Washington: A new research has indicated that there may be a connection between low lifetime recreational activity (LRA) and increased peripheral arterial disease (PAD).
PAD narrows the leg arteries, reducing blood flow to the limbs.
Research co-author John P. Cooke, MD, PhD, is a professor of medicine at Falk Cardiovascular Research Center at Stanford University Medical Center in Stanford, CA. Dr. Cooke noted that the relationship between LRA and the risk of developing PAD had been unknown.
“Our study is the first to reveal that a person’s level of recreational activity is associated with whether or not they develop PAD,” Cooke.
“We studied 1,381 patients between April 2004 and January 2008 who were referred to either Stanford or Mt. Sinai Medical Center in New York City for elective coronary angiography. Our goal was to understand what environmental or genetic factors increased the risk for PAD. In the current study, we wanted to know if a lifetime of recreational activity would protect against developing PAD,” added Cooke.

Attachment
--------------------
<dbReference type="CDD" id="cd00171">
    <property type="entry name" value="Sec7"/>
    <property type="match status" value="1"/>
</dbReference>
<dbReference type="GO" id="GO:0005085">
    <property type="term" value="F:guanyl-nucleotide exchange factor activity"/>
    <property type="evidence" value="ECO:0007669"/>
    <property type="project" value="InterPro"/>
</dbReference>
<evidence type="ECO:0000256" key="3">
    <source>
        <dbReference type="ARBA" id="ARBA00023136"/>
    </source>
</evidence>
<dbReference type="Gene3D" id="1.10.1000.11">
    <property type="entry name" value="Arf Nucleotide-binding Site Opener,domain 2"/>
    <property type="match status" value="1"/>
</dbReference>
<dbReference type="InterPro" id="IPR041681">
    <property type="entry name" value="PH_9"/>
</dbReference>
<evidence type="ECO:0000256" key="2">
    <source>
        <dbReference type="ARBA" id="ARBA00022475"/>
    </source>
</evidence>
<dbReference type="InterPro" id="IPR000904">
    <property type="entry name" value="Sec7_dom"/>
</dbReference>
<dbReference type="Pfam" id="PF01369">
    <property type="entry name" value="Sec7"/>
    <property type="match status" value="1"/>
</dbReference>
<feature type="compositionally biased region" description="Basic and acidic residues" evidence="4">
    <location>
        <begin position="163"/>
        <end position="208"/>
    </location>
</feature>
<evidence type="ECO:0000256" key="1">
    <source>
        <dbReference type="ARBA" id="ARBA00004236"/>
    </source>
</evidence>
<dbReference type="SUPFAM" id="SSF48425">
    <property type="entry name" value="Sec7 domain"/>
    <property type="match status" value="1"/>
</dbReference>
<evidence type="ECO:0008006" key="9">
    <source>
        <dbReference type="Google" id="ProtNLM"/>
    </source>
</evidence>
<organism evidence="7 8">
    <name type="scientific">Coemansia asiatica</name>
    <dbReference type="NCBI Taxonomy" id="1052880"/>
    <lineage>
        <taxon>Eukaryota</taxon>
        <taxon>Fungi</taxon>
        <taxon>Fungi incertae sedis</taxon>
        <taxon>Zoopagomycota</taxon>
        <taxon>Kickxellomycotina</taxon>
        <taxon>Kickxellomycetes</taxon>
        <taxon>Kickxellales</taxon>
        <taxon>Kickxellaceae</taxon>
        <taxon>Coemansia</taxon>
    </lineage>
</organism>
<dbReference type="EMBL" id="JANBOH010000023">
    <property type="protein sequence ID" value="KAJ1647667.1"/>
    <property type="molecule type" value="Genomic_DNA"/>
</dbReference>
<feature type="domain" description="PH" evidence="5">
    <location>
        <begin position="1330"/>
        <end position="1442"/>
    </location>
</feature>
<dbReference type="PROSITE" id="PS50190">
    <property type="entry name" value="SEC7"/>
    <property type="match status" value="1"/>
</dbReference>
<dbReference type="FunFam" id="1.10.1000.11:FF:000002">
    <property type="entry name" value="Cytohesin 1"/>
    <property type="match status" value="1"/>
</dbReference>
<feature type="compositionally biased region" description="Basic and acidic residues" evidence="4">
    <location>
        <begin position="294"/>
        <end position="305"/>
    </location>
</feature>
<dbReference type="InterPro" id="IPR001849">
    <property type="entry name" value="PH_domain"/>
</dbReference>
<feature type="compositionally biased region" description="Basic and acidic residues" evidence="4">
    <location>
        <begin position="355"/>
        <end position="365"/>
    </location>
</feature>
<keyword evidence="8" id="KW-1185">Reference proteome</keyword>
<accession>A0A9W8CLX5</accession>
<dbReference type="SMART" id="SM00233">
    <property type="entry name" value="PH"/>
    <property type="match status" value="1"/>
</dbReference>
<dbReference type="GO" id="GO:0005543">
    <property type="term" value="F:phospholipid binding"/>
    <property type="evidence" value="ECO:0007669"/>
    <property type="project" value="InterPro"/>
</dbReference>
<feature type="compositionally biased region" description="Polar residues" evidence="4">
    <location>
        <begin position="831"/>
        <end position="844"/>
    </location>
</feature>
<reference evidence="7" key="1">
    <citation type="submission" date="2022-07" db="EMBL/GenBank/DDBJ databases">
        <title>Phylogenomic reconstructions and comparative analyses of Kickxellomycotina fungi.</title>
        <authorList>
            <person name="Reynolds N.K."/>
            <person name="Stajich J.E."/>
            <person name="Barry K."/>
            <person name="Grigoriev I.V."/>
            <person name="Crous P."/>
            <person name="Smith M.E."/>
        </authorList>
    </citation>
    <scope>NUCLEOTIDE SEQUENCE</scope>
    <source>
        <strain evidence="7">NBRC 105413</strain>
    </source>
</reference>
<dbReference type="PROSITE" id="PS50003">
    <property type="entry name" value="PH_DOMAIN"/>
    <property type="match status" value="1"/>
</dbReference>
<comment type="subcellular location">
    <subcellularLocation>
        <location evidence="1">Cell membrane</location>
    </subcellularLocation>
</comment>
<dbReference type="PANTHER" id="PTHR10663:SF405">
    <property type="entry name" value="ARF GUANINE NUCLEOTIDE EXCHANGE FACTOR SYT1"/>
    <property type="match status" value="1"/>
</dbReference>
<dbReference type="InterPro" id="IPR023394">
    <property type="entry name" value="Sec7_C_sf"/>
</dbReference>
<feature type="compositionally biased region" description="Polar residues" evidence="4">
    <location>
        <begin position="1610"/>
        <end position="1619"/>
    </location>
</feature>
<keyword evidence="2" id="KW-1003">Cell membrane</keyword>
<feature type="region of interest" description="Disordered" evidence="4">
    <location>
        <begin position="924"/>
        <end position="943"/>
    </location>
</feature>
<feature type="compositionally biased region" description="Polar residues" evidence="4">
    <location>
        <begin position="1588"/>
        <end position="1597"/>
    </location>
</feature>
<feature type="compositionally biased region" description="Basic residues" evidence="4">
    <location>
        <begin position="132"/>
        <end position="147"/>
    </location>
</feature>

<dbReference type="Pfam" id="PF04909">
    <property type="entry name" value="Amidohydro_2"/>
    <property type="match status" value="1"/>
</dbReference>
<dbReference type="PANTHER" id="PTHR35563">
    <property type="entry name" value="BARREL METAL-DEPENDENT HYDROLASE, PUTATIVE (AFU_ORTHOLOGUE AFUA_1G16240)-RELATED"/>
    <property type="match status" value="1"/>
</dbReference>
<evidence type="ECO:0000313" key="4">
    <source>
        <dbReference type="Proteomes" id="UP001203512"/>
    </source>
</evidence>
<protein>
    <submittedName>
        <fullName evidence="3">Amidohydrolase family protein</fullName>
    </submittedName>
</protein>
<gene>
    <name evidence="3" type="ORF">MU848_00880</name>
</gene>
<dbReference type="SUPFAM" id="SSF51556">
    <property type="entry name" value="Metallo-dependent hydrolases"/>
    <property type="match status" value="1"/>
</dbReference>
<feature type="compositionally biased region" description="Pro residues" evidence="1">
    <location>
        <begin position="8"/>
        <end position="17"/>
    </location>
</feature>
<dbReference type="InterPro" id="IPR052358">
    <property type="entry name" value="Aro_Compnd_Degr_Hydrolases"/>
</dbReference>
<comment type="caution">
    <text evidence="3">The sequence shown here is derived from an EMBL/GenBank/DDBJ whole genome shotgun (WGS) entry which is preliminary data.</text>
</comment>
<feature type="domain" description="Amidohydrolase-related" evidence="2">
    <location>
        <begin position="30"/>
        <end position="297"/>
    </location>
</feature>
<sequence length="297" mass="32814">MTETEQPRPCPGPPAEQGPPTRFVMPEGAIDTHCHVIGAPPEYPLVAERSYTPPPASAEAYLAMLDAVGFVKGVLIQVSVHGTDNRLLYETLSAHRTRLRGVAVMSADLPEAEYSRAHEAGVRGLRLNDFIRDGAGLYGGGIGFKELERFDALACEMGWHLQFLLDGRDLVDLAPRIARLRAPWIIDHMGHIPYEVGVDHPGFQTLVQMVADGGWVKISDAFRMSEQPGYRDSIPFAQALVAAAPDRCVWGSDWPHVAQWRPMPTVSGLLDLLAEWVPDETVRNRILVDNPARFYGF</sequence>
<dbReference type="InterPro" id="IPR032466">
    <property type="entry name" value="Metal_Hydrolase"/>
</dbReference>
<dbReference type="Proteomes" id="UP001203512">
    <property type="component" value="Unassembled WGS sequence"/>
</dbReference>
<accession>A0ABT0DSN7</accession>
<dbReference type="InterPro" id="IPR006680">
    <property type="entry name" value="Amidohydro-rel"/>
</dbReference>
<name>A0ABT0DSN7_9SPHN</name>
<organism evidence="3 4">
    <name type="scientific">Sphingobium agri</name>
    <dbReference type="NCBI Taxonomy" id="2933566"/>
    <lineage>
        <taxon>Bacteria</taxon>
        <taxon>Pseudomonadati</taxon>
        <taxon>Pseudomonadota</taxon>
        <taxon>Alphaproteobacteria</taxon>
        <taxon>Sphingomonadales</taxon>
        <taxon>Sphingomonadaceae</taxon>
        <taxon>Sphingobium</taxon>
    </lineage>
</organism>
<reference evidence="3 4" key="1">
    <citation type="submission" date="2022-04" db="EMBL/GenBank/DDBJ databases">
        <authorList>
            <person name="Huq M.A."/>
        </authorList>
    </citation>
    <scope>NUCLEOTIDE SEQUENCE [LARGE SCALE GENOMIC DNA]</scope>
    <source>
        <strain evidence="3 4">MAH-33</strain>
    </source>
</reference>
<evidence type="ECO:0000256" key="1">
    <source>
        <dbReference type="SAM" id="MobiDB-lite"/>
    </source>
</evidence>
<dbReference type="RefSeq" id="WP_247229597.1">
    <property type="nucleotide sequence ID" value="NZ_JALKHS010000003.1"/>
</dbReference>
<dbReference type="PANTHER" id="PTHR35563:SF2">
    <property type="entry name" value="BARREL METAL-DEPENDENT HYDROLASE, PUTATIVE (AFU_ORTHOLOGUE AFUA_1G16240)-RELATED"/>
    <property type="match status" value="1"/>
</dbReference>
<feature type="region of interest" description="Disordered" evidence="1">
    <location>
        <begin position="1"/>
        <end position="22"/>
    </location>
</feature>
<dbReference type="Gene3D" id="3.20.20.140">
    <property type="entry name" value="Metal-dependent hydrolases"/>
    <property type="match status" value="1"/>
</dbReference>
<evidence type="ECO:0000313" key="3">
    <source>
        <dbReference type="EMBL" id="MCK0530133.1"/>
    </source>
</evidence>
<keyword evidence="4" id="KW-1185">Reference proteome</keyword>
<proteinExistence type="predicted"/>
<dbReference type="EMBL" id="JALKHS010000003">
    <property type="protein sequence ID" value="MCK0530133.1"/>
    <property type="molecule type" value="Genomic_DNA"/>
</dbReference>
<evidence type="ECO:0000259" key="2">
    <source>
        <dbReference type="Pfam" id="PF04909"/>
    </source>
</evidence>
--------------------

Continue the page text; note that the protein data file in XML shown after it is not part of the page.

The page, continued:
“Our study adds important new information regarding the association of recreational activity and the prevalence of PAD. Although it is well-known that patients with PAD are sedentary, it was not known if this was a cause or an effect of PAD. Our study indicates that people who are sedentary during their lifetime are more likely to develop PAD. The LRA questionnaire may be a useful clinical screening tool for PAD risk. Based on out study, it seems likely that people who regularly engage in recreational activity (even mild exercise such as strolling) throughout their lives are much less likely to develop lifestyle-limiting and limb threatening PAD,” said Cooke.
The study has been published in the Journal of Vascular Surgery.